Letters to the Editor
CHILDREN'S RENT ALLOWANCES [To the Editor of the SPECTATOR.]
SIE,—May I reply to the questions asked me by Mr. Townroe regarding the above proposal in your issue of February 15th ?
" (1) Will allowances demolish a single insanitary house ? "
No ; but they will facilitate the demolition of insanitary houses by making it possible to move these occupants of such houses who have young children into new houses at rents within, their, capacity to pay. This is a more economical method of achieving this end than that usually adopted, viz., the lowering of the rental by a flat-rate subsidy con- tinued after the family has reached the period of self- dependency.
" (2) Who will pay for the new houses into which 2,000,000 children are to be taken by their parents ? "
The Local Authorities, aided by an Exchequer grant, will pay for the new houses at first, just as they do at present in the case of all houses erected under the Housing Acts. They will subsequently recover the cost, less the amount of the children's rent allowances, through the rents received.
" (3) Will a remission of 6d. a week, as at Welwyn, be sufficient to tempt parents to leave their present homes and go to a new district, leaving their older relations behind in the slums ? "
The amount of the allowance may vary according to local conditions. But ls. 6d. or is. per child, subject to the con- dition that the rent should not be reduced below, say, one half, or atiinvest one-third, of the standard rent, will probably be necessary.
" (4) Which scheme of allowances does Miss Rathbone advocate? " I only know of two concrete schemes, in terms of figures, put forward for general adoption, viz., that of Dr. Kiliick Millard, and that embodied (though only by way of illus- tration) in the National „Housing and Town Planning Council's pamphlet, A Policy for the Slums. Of these, I greatly prefer that of Dr. Millard, mainly because he does not advocate a means limit. If it is thought necessary to impose such a limit, the least objectionable form of it would be to limit children's rent allowances to tenants who do not already receive allowances for their children as income-tax payers.
" (5) Is she also in favour of an added dole in the form of differ. ential rates by iterating on the new estates ? "
I am in favour of a drastic revision of the whole rating system. Granting the necessity of getting rid of the slums by some form of public subsidy, I do not see much difference in principle between first adding on the rates and then giving them back to the tenant in the shape of lowered rents, or exempting those same tenants from rates and then sub- sidizing the houses by a proportionally smaller amount. But I believe that children's rent rebates, properly administered, might- obviate both necessities, because iimbility to pay an economic rent (including rates) is due in the vast majority of cases to the temporary difficulties of child dependency, or sickness, or unemployment, all of which can be more economically dealt with by special provisions than by attaching permanent subsidies to the houses wherein the sufferers dwell.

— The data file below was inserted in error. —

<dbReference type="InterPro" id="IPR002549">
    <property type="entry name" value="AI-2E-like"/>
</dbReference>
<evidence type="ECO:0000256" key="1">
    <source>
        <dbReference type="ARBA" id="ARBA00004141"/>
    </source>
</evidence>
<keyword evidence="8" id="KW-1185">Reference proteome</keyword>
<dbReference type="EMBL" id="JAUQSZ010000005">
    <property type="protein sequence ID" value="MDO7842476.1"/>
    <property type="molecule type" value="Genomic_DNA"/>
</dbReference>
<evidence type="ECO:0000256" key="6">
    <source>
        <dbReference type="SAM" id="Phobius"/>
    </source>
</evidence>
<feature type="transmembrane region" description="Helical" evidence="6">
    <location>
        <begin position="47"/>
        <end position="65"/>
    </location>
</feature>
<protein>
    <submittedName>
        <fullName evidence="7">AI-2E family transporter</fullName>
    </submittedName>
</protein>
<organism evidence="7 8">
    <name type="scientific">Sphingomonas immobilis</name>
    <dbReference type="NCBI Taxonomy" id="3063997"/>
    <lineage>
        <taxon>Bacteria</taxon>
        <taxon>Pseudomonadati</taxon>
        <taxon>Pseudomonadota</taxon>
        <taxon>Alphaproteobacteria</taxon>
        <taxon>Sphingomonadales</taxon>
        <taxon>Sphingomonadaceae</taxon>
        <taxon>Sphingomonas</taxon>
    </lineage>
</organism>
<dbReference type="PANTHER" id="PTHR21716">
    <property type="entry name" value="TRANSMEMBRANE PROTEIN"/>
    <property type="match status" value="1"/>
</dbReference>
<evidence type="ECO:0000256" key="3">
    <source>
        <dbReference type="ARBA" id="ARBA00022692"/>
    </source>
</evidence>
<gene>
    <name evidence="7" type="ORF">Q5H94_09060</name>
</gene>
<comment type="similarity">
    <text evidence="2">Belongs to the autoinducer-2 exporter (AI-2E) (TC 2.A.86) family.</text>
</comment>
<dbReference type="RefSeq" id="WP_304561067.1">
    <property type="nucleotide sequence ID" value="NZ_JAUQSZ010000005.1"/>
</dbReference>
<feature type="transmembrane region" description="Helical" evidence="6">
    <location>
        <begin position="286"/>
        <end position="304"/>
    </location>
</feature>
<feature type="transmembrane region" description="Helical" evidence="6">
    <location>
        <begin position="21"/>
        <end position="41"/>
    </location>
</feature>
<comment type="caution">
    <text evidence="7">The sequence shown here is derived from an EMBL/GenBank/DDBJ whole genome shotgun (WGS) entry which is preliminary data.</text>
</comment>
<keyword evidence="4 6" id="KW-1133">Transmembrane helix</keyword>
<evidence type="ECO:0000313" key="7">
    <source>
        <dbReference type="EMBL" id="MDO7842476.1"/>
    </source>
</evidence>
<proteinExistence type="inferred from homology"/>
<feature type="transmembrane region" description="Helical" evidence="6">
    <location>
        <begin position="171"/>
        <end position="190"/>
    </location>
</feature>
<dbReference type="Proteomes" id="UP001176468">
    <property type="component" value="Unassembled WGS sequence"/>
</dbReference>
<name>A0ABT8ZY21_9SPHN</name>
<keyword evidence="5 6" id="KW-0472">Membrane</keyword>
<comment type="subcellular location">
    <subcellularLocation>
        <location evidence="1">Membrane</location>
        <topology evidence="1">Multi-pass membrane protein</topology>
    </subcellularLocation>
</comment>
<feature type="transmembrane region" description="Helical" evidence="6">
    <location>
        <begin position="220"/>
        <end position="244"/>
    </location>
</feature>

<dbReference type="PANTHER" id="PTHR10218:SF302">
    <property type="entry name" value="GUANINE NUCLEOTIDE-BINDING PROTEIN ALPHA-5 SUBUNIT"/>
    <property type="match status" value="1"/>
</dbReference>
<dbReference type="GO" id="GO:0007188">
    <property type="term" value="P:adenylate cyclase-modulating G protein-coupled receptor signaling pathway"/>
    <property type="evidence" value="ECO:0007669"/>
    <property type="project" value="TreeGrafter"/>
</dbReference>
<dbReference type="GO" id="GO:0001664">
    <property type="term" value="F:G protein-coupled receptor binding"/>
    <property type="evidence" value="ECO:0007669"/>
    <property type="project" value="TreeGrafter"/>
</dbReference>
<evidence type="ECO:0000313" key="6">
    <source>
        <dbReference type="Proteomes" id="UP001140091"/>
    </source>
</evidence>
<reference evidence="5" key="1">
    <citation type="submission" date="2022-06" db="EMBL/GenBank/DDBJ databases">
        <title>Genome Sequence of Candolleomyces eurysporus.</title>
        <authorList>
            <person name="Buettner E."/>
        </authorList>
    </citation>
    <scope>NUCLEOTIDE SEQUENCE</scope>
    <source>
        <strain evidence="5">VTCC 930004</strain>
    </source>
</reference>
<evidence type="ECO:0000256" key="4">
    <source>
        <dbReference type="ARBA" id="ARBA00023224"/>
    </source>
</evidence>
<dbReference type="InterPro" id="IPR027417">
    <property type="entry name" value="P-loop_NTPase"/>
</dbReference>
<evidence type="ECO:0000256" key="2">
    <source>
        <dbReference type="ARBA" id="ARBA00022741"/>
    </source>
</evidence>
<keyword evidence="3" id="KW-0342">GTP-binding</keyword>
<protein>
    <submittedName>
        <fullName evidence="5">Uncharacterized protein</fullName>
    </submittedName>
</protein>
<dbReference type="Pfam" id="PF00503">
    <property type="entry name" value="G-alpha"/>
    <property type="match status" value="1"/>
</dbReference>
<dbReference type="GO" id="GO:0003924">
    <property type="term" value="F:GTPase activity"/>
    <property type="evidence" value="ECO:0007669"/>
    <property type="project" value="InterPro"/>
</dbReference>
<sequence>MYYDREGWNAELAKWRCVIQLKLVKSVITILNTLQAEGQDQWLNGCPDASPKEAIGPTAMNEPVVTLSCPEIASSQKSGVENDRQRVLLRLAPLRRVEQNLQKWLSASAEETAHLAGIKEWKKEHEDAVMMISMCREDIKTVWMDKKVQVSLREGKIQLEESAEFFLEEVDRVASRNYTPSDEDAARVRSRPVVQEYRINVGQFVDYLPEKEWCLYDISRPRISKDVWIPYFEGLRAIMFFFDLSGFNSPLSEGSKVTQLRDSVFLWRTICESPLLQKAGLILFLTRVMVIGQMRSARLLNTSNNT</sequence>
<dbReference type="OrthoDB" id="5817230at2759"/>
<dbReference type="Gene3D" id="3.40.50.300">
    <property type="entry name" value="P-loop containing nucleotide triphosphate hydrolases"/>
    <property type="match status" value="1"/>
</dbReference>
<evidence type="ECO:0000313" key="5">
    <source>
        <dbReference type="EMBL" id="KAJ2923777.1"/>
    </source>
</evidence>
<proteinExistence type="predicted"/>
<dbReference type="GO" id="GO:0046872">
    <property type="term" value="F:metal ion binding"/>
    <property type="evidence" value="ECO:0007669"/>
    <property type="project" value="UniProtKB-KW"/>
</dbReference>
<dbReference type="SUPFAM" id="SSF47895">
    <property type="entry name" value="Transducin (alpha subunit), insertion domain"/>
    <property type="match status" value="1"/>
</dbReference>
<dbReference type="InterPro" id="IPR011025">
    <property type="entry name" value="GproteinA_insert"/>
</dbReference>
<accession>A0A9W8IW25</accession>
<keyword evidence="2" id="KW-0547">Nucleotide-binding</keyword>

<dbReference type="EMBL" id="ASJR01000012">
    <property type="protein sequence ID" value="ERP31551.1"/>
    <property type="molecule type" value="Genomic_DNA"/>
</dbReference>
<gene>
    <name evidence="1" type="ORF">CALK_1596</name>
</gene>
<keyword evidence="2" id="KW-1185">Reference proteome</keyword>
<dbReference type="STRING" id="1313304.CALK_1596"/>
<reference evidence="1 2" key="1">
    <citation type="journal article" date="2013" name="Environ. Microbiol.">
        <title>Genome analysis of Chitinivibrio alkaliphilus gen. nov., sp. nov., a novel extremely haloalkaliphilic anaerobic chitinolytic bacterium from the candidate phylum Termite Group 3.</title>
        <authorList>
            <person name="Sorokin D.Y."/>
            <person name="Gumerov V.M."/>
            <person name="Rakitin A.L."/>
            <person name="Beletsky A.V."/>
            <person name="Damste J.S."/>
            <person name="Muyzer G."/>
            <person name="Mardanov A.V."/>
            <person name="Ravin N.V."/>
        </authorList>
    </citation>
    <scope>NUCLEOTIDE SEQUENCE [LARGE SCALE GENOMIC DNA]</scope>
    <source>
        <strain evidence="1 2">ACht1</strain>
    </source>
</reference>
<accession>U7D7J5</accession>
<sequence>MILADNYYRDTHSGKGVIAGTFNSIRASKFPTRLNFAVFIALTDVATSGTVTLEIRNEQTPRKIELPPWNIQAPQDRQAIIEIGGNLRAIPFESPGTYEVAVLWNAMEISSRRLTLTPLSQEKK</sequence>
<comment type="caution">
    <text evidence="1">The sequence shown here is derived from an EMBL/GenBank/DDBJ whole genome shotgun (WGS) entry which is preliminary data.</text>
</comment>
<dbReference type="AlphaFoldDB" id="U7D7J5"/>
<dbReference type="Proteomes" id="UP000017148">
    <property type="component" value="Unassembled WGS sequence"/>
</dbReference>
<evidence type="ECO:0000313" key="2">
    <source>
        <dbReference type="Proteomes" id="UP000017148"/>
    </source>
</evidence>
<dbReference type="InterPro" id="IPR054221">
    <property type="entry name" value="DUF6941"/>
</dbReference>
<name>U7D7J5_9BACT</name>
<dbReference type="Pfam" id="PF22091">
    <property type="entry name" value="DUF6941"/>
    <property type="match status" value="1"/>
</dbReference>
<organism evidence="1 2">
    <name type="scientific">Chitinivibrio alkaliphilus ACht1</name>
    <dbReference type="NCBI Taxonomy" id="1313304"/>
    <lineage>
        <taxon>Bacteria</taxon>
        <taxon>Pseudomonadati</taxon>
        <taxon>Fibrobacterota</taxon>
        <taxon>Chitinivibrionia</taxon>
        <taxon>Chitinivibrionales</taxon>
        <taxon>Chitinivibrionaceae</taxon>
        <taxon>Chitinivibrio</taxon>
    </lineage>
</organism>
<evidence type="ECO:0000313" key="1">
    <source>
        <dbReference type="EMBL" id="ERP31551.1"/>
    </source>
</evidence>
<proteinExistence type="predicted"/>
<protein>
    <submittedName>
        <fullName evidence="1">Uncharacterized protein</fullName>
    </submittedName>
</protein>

" (6) Has she considered the grave .administrative objections raised both by the editor of the journal of the Garden Cities and Town Planning Association and by directors of housing in technical journals ? "
I have already said that I believe this difficulty to be non- existent. Moreover, I believe those who raise it are usually thinking much more of the difficulty of ascertaining a tenant's income than the number and ages of his children. Births are easily proven by the production of birth certificates. It is the duty of the education authority to know when a child reaches school-leaving age. A simple scheme of co-operation between the education and housing authorities can surely be devised.
Finally, Mr. Townroe quotes Sir Theodore Chambers' opinion that the housing problem " should be attacked from every conceivable point," and that children's rent allowances are not a panacea for the whole difficulty. I heartily agree. But those who need Sir Theodore's warning are surely those who persist in isolating this'ne proposal and regarding it as an " added dole," instead of as a means -of making more effective use of public money which is already being spent, instead of wasting it on thousands of tenants who do not need it, and thus in fact pouring it into a practically bottom- less pit.
With Mr. H. J. Barton's letter in your same issue I thoroughly agree, except that I regard the imprudently large family as an effect as well as a cause of overcrowding.